News December 5

Senator Sanders

Budget Fairness Sen. Bernie Sanders will speak today at the National Press Club on the need to shield Social Security, Medicare and Medicaid from cuts in a “fiscal cliff” deal, according to The Hill and The Associated Press Daybook. LINK 

Deficit Reduction “If we’re serious about doing deficit reduction in this country in a way that is fair, then we have got to ask the wealthy to pay more. We’ve got to end all of those corporate loopholes and I think we’ve got to take a hard look at defense spending which has tripled since 1997,” Sen. Sanders told Revolution Radio host Jeff Santos. “The bottom line, Jeff, is that we can do deficit reduction without cutting Social Security, which hasn’t contributed a penny to the deficit, without cutting Medicare benefits, without cutting Medicaid benefits, and without cutting other important programs.”

The Nation Institute “We will not accept cuts to Social Security, Medicare or Medicaid,” Sen. Sanders declared Monday night at The Nation Institute dinner where the independent senator from Vermont was cheered for his absolute defense of programs that he argues must not be sacrificed to the austerity demands of those who would toss working American off the “fiscal cliff.”  That Sanders is a hero to progressives, like those who gathered Monday night in New York for the annual event, is no secret, John Nichols blogged for The Nation. LINK

Republican Budget “Not only is what they are proposing absurd, I think they are crazy politically,” said Sen. Sanders in response to a GOP budget proposal that involved tax breaks for the wealthiest Americans and deep spending cuts for everyone else. “I think when the people understand that they want to maintain tax breaks for millionaires and billionaires, whose effective tax rate is very, very low and at the same time they want to balance the budget by cutting Social Security, Medicare and Medicaid, I think people all over this country are going to say, you guys are nuts, you’re really out of touch with what ordinary Americans are thinking and believing,” Sanders was recorded as saying in a transcript of an MSNBC interview with Al Sharpton posted by truthdig. VIDEO

Business and Seniors Businesses are trying to ward off a massive tax increase on investments by pressing the case that dividends are not just the province of the rich, but a source of financial security for seniors. Congressional liberals said the companies’ lobbying efforts amounted to little more than noise. “You’re going to hear a whole lot from the CEOs of major corporations about how worried they are about low-income seniors, I have no doubt,” Sen. Sanders told The Hill. LINK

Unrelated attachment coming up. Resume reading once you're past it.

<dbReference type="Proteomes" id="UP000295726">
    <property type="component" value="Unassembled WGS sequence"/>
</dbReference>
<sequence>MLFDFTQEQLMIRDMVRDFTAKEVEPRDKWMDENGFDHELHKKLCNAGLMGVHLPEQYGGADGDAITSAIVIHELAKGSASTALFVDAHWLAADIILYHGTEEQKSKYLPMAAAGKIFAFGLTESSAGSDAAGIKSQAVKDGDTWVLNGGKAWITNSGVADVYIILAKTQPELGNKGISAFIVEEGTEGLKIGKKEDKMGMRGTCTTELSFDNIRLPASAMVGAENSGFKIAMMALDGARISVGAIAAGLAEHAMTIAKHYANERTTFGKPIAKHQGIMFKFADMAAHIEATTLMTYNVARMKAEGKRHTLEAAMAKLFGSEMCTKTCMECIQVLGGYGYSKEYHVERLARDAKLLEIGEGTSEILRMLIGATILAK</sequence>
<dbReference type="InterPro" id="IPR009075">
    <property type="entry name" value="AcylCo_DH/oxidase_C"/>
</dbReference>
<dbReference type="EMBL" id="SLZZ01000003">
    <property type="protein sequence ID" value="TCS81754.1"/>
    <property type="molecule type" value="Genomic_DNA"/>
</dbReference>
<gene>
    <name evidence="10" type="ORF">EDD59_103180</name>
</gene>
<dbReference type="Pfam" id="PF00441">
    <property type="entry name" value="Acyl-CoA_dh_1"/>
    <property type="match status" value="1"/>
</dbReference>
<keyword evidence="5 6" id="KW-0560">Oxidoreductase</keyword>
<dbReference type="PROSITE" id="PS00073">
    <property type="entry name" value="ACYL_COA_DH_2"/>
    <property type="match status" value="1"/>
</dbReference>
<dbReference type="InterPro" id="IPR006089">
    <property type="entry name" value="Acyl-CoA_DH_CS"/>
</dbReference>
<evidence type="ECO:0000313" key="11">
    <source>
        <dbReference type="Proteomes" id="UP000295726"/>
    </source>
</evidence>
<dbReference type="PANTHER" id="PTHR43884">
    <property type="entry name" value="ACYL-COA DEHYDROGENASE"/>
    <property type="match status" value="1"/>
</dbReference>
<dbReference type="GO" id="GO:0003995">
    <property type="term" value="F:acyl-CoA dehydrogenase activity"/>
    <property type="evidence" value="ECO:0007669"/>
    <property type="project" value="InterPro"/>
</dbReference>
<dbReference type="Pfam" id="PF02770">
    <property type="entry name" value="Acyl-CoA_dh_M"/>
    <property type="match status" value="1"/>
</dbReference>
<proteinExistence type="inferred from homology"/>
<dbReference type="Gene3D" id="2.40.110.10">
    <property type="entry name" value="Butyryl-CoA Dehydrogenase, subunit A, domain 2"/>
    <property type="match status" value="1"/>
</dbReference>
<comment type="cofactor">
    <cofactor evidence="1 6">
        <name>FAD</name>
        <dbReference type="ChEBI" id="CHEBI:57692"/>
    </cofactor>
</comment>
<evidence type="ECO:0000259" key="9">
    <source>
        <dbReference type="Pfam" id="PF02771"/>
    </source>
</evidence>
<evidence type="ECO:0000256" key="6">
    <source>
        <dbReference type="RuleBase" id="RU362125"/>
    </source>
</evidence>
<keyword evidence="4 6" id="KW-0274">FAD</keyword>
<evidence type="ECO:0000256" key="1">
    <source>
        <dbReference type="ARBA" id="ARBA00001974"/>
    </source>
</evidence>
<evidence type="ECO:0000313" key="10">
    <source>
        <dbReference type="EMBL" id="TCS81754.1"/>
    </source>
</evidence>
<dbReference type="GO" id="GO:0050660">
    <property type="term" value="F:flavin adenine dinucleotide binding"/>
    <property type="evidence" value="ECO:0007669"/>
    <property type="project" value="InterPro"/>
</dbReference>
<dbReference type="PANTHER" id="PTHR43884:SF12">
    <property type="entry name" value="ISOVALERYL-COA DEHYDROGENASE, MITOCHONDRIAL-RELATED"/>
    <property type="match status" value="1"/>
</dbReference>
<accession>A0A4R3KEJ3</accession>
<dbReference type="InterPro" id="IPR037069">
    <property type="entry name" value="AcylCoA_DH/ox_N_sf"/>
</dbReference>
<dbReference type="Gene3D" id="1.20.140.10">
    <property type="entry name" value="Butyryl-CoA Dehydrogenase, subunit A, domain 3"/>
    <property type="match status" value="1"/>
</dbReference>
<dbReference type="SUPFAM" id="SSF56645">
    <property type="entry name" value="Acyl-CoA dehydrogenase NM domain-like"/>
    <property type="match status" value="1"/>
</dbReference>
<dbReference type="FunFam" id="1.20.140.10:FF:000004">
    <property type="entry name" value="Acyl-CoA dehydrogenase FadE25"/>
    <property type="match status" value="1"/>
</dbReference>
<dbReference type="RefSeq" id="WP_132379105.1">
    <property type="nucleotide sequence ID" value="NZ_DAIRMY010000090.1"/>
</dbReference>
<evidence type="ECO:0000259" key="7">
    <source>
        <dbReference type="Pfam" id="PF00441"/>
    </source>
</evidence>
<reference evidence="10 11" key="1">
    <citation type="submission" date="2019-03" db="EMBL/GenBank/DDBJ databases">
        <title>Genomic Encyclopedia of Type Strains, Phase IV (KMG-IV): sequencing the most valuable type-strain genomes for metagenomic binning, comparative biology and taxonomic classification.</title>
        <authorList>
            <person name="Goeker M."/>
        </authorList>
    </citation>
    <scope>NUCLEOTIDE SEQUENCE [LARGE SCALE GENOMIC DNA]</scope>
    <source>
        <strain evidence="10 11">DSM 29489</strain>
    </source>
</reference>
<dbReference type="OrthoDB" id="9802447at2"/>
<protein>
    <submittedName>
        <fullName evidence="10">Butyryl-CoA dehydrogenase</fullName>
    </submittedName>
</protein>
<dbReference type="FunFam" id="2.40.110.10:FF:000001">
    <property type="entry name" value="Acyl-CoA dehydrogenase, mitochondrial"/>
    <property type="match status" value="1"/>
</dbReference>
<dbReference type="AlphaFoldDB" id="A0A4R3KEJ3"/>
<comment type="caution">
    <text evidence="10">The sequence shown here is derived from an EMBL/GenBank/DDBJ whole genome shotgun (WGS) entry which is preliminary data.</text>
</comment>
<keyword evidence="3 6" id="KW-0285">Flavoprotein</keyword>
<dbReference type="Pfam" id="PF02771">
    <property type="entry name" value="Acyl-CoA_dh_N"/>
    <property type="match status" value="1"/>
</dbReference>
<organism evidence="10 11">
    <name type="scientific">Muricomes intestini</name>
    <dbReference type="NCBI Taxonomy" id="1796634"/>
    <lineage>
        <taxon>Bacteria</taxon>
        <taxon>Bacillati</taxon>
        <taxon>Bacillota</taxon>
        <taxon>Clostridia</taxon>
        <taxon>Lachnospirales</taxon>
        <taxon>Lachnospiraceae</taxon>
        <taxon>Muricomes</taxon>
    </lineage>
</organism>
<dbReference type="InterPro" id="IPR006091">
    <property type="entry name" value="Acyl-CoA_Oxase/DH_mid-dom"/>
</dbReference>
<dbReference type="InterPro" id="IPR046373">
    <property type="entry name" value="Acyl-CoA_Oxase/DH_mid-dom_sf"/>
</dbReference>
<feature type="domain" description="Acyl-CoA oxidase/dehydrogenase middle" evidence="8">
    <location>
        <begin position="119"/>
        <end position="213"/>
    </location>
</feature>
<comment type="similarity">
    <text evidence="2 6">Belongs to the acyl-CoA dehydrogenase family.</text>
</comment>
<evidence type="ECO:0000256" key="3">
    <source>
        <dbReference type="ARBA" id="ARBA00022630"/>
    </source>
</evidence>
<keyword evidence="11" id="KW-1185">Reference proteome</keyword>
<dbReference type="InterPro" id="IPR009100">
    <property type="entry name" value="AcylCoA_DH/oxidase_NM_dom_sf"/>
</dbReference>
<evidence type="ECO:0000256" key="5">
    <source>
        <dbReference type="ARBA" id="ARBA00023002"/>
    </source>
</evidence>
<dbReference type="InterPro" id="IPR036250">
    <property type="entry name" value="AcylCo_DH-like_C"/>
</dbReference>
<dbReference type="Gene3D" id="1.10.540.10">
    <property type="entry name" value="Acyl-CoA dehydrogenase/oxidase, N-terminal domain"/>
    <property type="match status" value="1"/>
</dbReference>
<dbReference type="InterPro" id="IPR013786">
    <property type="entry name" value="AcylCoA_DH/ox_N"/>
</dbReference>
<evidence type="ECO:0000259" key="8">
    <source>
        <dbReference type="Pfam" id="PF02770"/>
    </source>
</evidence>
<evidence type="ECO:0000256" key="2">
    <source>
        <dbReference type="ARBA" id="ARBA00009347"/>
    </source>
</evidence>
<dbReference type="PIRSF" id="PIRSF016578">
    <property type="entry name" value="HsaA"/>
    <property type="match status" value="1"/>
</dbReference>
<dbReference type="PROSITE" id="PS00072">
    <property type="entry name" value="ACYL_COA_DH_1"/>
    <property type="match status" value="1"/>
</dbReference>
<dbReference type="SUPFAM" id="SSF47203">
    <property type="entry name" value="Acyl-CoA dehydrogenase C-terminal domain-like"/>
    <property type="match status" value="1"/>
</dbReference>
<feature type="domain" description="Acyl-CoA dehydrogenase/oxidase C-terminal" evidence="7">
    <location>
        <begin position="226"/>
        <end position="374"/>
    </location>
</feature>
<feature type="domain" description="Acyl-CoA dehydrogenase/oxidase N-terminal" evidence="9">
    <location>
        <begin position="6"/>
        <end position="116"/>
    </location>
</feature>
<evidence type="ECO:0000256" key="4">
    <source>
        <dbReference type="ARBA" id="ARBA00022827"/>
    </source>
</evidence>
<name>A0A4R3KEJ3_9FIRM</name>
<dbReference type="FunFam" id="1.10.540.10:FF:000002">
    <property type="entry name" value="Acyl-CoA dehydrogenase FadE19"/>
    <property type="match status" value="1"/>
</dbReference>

Filibuster Reform The Senate’s Republican minority has used the filibuster 348 times in the past six years. Filibustering senators no longer have to stay on the floor and talk. The public’s perception – Jimmy Stewart giving a 24-hour uninterrupted, impassioned defense of his views – is just Hollywood fantasy. One worthy exception was when Sen. Sanders launched something like a real filibuster against the 2010 tax deal, delivering a stirring speech on behalf of working families. Fortunately, a group of senators has come out in support of modest reforms, Katrina vanden Heuvel blogged for The Washington Post. LINK

Fair Trade The International Brotherhood of Teamsters led a coalition of fair trade advocates in helping to gain support for a bipartisan letter signed by Sen. Sanders to President Obama on trade policy. The letter expresses support for negotiating strengthened labor rights and protections against outsourcing in the Trans-Pacific Partnership, the International Brotherhood of Teamsters wrote in a press release. LINK

Money in Politics President Obama should support Sen. Sanders’ Saving American Democracy legislation that will establish a constitutional amendment overturning the Citizens United decision. Policies that support big money in politics also support the Big Energy companies that have so much sway in dictating our energy policy, Craig Shields wrote for 2GreenEnergy. LINK

Progressives Many voters opted to elect progressive and minority candidates in the last election, rejecting Mitt Romney and other Republican candidates as too male, too pale and too stale, Ralph Scharnau wrote for the Blog for Iowa. Vermont’s progressive Sen. Sanders easily won re-election, the article noted. LINK

F-35s Demonstrators plan to protest at Sen. Patrick Leahy’s Vermont office next week in favor of a public hearing on the advisability of basing the new F-35A warplane at Burlington International Airport. Sen. Sanders, the Vermont delegation, Gov. Peter Shumlin and Mayor Miro Weinberger all support basing the F-35A in Burlington, the Burlington Free Press reported. LINK

TV Sen. John McCain was by far the most prominent senator on TV this month, according to National Journal’s monthly tally. McCain was interviewed 112 times on TV. Sen. Lindsey Graham made an inexplicable 43 TV appearances. Among members of the Democratic caucus, Majority Leader Harry Reid did four TV appearances, Sen. Dick Durbin, the Senate’s No. 2 leader, was on 35 times, and Sen. Charles Schumer was interviewed on 23 occasions. Sen. Sanders made 25 appearances. Senate Judiciary Committee Chairman Patrick Leahy was on once. LINK